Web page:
Just north of Ekati’s main camp — and 300 kilometres northeast of Yellowknife, give or take — there’s already an open pit to access kimberlite, called the Sable open pit. An underground development would aim to pull out more of that diamond-containing rock.

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[Northwest Territories-Diamonds] Ekati submits plan for new underground project – by Ollie Williams (Cabin Radio – April 29, 2024)

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The NWT’s Ekati diamond mine is asking regulators for permission to turn its Sable open pit into an underground mining operation. Beginning to mine underground at Sable is an important milestone in Ekati owner Burgundy’s attempt to keep the mine running – in some form – until 2040.

Submitting plans for Sable earlier this month, Ekati urged regulators to provide “timely authorization” of the initial work needed to switch to underground mining.

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Experts warn about potential risks of foreign investment in Arctic mining – by Natalie Pressman (CBC News North – April 26, 2024)

https://www.cbc.ca/news/canada/north/

With minimal Canadian investment, mining companies have few options

Some representatives of the federal government and northern mining experts are issuing a warning about the risk of foreign investment in Arctic mining.

During a panel at the Nunavut Mining Symposium Thursday, representatives from the Canadian Security and Intelligence Service (CSIS), the RCMP and the Canadian Northern Economic Development Agency (CanNor) discussed foreign companies’ interest in Canadian northern mining, and what that could mean for Arctic security.

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Agnico’s Nunavut mines start 2024 strong – by Shane Lasley (North of 60 Mining News – April 26, 2024)

https://www.miningnewsnorth.com/

For Agnico Eagle Mines Ltd., the remote but highly mineralized territory of Nunavut offers high rewards, as long as the high risks that come with building and operating mines in Canada’s remote North are managed.

Given the nearly 900,000-ounce-of-gold-per-year pace of production at its Meliadine and Amaruq mines so far this year, coupled with new gold discoveries that bode well for its Hope Bay mine project, Agnico has a grasp on what it takes to reap the rewards and mitigate the risks associated with mining in Nunavut.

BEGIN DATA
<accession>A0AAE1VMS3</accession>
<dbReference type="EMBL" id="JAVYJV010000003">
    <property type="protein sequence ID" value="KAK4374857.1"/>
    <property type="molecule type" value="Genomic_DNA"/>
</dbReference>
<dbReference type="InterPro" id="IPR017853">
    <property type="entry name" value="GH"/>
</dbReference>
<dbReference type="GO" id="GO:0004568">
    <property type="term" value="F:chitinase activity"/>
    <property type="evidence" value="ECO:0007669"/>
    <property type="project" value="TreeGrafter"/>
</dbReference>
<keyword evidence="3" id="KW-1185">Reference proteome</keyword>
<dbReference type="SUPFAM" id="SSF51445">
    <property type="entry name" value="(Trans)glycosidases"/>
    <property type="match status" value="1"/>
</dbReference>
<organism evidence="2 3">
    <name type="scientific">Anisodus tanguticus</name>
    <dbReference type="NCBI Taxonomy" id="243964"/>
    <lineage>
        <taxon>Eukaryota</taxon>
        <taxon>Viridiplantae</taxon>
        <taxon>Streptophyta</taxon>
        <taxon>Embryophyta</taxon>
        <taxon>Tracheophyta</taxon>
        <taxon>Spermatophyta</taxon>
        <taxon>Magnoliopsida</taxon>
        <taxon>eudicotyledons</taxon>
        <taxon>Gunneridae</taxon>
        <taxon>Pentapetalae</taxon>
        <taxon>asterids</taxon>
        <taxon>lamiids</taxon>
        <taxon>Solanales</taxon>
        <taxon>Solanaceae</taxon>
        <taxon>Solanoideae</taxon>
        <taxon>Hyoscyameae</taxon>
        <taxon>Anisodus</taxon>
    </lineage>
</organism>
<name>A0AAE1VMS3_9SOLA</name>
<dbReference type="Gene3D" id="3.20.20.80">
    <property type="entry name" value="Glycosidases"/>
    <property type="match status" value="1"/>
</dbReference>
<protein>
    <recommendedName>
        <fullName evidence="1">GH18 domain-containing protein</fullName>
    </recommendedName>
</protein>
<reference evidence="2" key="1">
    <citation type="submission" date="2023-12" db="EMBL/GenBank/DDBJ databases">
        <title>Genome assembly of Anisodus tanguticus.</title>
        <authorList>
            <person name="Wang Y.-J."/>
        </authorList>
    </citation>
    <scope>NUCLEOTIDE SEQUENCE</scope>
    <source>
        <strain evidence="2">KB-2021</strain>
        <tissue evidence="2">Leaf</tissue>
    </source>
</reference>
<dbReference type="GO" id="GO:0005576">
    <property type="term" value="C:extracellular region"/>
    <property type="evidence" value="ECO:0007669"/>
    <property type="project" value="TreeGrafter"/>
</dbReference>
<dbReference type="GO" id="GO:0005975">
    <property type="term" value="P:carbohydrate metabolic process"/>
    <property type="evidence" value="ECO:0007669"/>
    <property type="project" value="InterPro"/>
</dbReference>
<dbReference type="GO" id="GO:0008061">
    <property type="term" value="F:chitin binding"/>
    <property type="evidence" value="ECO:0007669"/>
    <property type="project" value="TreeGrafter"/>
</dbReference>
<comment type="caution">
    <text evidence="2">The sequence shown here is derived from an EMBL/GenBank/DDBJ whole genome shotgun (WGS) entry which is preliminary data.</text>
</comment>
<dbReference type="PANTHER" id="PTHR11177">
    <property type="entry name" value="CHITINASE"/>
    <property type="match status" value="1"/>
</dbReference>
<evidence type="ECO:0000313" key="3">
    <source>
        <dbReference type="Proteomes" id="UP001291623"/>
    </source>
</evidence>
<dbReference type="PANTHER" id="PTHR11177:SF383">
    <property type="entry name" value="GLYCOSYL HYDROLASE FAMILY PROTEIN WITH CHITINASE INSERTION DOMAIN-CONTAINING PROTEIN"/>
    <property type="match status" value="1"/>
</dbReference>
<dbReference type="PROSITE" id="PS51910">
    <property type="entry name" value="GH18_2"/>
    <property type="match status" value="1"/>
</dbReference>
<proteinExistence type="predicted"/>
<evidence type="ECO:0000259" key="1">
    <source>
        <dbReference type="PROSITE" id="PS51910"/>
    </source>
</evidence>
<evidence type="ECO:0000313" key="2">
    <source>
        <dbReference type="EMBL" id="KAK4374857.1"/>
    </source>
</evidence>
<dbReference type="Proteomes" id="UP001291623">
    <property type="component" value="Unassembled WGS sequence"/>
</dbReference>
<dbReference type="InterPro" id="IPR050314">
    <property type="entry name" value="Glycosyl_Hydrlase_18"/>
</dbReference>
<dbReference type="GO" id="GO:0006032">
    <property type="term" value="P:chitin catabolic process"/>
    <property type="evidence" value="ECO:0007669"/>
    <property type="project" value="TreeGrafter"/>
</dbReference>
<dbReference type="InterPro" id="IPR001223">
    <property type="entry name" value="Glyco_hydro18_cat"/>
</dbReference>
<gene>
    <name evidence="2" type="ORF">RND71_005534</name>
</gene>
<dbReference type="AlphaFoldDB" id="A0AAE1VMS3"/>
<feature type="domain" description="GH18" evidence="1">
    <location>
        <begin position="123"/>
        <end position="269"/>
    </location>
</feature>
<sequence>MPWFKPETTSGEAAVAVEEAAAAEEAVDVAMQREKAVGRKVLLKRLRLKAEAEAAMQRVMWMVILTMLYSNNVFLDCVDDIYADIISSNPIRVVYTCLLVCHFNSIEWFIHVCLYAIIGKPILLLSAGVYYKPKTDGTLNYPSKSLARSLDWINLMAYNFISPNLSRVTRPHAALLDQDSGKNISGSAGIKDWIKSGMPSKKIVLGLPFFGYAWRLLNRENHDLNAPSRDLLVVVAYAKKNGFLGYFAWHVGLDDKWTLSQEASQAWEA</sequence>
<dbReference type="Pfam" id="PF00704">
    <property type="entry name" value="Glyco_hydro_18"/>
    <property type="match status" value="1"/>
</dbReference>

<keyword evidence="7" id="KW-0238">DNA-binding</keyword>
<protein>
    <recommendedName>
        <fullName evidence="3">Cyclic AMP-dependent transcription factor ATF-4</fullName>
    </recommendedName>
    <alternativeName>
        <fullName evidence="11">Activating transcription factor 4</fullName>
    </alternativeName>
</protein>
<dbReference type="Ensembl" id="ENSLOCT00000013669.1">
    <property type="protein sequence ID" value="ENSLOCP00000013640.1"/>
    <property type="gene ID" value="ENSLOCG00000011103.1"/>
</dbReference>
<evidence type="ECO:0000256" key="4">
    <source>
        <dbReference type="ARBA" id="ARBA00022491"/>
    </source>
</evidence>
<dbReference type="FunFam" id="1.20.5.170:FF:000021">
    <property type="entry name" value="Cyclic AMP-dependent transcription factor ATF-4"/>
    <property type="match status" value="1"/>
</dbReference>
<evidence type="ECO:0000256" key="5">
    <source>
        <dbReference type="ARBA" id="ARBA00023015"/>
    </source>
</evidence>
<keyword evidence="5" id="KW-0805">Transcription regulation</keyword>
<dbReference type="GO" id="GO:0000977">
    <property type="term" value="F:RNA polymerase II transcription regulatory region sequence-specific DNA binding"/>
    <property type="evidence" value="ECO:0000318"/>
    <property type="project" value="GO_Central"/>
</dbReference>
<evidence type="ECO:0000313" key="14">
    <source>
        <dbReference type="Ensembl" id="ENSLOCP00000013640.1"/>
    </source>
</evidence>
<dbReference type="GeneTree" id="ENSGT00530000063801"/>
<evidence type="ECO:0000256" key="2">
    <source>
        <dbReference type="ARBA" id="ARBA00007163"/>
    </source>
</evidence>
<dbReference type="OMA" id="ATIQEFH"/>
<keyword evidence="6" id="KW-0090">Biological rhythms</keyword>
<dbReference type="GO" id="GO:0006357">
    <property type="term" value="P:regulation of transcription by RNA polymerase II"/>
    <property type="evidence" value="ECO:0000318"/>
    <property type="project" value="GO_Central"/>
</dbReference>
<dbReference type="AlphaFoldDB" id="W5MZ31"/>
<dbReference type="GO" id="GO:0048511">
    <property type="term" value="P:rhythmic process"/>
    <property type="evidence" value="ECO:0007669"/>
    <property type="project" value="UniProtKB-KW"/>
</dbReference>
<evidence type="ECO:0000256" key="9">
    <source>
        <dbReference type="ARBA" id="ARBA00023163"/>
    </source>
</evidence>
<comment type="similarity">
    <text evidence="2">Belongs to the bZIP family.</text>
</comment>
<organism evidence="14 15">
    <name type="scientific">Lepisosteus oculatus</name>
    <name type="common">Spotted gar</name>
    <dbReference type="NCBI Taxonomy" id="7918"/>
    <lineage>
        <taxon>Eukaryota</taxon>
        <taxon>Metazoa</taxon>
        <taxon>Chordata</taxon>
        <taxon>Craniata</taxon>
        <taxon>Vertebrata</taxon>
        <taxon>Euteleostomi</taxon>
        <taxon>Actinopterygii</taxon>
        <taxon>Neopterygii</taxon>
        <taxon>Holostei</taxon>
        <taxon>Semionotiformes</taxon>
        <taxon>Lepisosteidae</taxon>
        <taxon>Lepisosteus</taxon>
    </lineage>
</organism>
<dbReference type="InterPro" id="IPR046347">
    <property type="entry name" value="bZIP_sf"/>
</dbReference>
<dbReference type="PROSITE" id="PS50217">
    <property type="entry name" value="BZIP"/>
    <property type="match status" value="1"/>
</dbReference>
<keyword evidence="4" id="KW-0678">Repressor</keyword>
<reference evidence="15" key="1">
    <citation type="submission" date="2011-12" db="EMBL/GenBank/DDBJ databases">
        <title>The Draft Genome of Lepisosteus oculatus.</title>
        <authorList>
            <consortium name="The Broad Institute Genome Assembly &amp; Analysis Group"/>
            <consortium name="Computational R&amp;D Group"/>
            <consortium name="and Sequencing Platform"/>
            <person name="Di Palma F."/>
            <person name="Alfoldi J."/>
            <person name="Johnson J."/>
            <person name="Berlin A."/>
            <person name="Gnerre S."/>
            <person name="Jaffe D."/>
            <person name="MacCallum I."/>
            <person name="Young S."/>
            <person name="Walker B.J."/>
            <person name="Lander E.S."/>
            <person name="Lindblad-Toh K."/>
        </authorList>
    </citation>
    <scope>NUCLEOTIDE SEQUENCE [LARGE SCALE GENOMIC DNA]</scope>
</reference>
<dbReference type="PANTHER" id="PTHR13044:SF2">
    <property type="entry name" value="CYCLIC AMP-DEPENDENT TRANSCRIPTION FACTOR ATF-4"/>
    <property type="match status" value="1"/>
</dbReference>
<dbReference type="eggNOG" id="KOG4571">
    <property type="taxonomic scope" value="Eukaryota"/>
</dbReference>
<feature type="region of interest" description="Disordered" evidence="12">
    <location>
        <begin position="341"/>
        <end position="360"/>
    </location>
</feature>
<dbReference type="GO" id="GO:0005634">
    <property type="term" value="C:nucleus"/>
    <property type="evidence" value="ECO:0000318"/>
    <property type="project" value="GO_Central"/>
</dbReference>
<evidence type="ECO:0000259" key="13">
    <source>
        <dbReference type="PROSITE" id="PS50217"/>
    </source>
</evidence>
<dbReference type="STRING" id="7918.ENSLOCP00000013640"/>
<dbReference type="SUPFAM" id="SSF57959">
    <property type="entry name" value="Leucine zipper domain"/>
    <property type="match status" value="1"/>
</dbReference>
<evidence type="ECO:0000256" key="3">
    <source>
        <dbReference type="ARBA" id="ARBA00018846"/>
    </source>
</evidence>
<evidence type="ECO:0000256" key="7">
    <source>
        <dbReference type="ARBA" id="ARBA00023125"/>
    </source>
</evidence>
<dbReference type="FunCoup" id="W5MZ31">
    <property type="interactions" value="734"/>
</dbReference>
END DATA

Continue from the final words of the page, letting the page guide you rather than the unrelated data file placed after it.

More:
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Northern leaders to build Arctic that lasts – by A. J. Roan (North of 60 Mining News – April 25, 2024)

https://www.miningnewsnorth.com/

Alaska Gov. Mike Dunleavy and Yukon Premier Ranj Pillai discuss the roles they can play to uplift northern neighbor jurisdictions.

ANCHORAGE, Alaska: With an air of joviality and high rapport, Alaska Gov. Mike Dunleavy and Yukon Premier Ranj Pillai participated in a plenary discussion hosted during the 2024 Arctic Encounter Symposium to converse on the potential for closer partnerships and improving the cross-border relationship that has existed between northern neighbors Alaska and Yukon for decades.

Held at the Dena’ina Civic and Convention Center in downtown Anchorage, the 2024 Arctic Encounter Symposium celebrated not only the rich and diverse cultures throughout the northern hemisphere but also its 10th anniversary as the largest Arctic-focused conference in the United States.

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Baffinland hopes railroad to Steensby is built in next few years – by Jeff Pelletier Nunatsiaq News – April 24, 2024)

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Application to temporarily continue increased iron ore shipments from Milne Inlet submitted to Nunavut Impact Review Board

Baffinland Iron Mines Corp. is applying to continue exporting six million tonnes of iron ore from Mary River Mine through Milne Inlet, its northern marine shipping corridor, until 2030 or its railroad to Steensby Inlet is built.

Megan Lord-Hoyle, the company’s vice-president of sustainable development, shared the news Wednesday during a presentation at the Nunavut Mining Symposium in Iqaluit. The company previously applied to ship 12 million tonnes of ore through Milne Inlet, but the federal government shot that plan down in 2022.